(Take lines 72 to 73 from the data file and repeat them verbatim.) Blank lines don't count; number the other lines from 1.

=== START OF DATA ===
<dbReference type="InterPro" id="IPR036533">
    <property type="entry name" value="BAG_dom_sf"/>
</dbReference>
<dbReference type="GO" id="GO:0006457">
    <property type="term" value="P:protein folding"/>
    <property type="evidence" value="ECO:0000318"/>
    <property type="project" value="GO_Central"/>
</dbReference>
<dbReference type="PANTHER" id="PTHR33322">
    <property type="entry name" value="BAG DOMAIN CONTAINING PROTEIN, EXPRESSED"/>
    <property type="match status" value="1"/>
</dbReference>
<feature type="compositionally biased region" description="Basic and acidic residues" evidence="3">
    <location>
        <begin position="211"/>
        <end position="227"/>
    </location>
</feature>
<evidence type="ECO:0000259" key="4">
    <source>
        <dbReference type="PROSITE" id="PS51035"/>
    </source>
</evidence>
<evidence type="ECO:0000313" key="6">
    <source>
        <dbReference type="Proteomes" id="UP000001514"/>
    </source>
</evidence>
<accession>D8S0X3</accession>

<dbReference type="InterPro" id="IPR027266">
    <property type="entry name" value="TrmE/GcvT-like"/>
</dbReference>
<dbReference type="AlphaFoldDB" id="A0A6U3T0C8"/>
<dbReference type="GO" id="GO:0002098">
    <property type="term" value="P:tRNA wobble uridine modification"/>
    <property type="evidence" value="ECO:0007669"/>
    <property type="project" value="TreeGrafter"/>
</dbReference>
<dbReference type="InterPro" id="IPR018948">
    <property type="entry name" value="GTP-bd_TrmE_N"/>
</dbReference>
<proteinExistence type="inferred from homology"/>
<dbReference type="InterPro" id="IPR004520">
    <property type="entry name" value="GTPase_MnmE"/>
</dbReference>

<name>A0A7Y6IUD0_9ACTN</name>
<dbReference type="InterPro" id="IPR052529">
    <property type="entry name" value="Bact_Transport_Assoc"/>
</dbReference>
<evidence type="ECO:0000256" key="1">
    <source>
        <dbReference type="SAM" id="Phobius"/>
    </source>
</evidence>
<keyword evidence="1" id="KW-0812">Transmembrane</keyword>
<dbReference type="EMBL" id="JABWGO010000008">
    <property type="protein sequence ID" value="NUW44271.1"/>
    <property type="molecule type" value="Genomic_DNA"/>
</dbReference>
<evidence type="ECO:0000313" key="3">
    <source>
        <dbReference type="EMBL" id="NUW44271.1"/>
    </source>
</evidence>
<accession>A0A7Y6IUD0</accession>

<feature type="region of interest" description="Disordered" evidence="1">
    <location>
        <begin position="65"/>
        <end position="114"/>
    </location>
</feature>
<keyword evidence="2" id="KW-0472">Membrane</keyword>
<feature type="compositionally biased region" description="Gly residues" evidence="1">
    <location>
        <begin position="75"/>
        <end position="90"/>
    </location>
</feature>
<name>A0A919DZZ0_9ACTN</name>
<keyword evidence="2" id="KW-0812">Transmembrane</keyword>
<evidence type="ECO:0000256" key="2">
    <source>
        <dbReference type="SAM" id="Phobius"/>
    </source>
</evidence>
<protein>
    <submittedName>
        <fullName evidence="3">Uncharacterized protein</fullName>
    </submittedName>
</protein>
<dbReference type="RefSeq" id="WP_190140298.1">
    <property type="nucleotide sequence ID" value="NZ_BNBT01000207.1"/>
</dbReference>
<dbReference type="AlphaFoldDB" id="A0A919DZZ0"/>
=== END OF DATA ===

<keyword evidence="2" id="KW-0472">Membrane</keyword>
<feature type="compositionally biased region" description="Gly residues" evidence="1">